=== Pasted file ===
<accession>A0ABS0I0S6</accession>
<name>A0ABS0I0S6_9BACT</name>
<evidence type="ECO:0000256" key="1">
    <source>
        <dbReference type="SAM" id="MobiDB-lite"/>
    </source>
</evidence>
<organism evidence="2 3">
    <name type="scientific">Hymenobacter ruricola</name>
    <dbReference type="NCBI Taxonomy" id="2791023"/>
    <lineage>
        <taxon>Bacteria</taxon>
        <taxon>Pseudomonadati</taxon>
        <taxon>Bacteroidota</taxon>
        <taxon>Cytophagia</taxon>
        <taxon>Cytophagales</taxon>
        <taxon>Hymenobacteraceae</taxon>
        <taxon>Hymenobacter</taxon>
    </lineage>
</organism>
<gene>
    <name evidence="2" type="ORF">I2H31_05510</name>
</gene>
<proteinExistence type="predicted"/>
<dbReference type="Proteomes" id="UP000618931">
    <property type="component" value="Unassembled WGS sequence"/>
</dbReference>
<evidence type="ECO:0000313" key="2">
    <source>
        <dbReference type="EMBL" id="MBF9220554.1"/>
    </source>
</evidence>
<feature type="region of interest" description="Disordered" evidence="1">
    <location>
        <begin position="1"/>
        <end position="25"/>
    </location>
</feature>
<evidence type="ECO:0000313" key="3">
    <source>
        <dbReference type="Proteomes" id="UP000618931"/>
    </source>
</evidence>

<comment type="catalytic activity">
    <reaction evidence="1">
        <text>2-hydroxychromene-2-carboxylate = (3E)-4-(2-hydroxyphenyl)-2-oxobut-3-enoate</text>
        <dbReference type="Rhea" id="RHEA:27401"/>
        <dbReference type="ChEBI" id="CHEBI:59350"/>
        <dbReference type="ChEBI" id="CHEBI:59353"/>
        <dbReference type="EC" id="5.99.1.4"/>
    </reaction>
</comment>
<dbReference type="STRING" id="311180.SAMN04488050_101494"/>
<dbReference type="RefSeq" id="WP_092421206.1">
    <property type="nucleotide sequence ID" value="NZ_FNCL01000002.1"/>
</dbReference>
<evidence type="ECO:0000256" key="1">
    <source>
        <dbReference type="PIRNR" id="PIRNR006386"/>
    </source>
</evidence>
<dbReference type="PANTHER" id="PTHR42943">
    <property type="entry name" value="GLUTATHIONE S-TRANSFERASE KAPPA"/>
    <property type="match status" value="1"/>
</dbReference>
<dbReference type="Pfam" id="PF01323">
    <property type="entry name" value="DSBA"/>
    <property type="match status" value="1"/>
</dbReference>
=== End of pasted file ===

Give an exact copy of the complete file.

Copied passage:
<accession>A0ABS0I0S6</accession>
<name>A0ABS0I0S6_9BACT</name>
<evidence type="ECO:0000256" key="1">
    <source>
        <dbReference type="SAM" id="MobiDB-lite"/>
    </source>
</evidence>
<organism evidence="2 3">
    <name type="scientific">Hymenobacter ruricola</name>
    <dbReference type="NCBI Taxonomy" id="2791023"/>
    <lineage>
        <taxon>Bacteria</taxon>
        <taxon>Pseudomonadati</taxon>
        <taxon>Bacteroidota</taxon>
        <taxon>Cytophagia</taxon>
        <taxon>Cytophagales</taxon>
        <taxon>Hymenobacteraceae</taxon>
        <taxon>Hymenobacter</taxon>
    </lineage>
</organism>
<gene>
    <name evidence="2" type="ORF">I2H31_05510</name>
</gene>
<proteinExistence type="predicted"/>
<dbReference type="Proteomes" id="UP000618931">
    <property type="component" value="Unassembled WGS sequence"/>
</dbReference>
<evidence type="ECO:0000313" key="2">
    <source>
        <dbReference type="EMBL" id="MBF9220554.1"/>
    </source>
</evidence>
<feature type="region of interest" description="Disordered" evidence="1">
    <location>
        <begin position="1"/>
        <end position="25"/>
    </location>
</feature>
<evidence type="ECO:0000313" key="3">
    <source>
        <dbReference type="Proteomes" id="UP000618931"/>
    </source>
</evidence>

<comment type="catalytic activity">
    <reaction evidence="1">
        <text>2-hydroxychromene-2-carboxylate = (3E)-4-(2-hydroxyphenyl)-2-oxobut-3-enoate</text>
        <dbReference type="Rhea" id="RHEA:27401"/>
        <dbReference type="ChEBI" id="CHEBI:59350"/>
        <dbReference type="ChEBI" id="CHEBI:59353"/>
        <dbReference type="EC" id="5.99.1.4"/>
    </reaction>
</comment>
<dbReference type="STRING" id="311180.SAMN04488050_101494"/>
<dbReference type="RefSeq" id="WP_092421206.1">
    <property type="nucleotide sequence ID" value="NZ_FNCL01000002.1"/>
</dbReference>
<evidence type="ECO:0000256" key="1">
    <source>
        <dbReference type="PIRNR" id="PIRNR006386"/>
    </source>
</evidence>
<dbReference type="PANTHER" id="PTHR42943">
    <property type="entry name" value="GLUTATHIONE S-TRANSFERASE KAPPA"/>
    <property type="match status" value="1"/>
</dbReference>
<dbReference type="Pfam" id="PF01323">
    <property type="entry name" value="DSBA"/>
    <property type="match status" value="1"/>
</dbReference>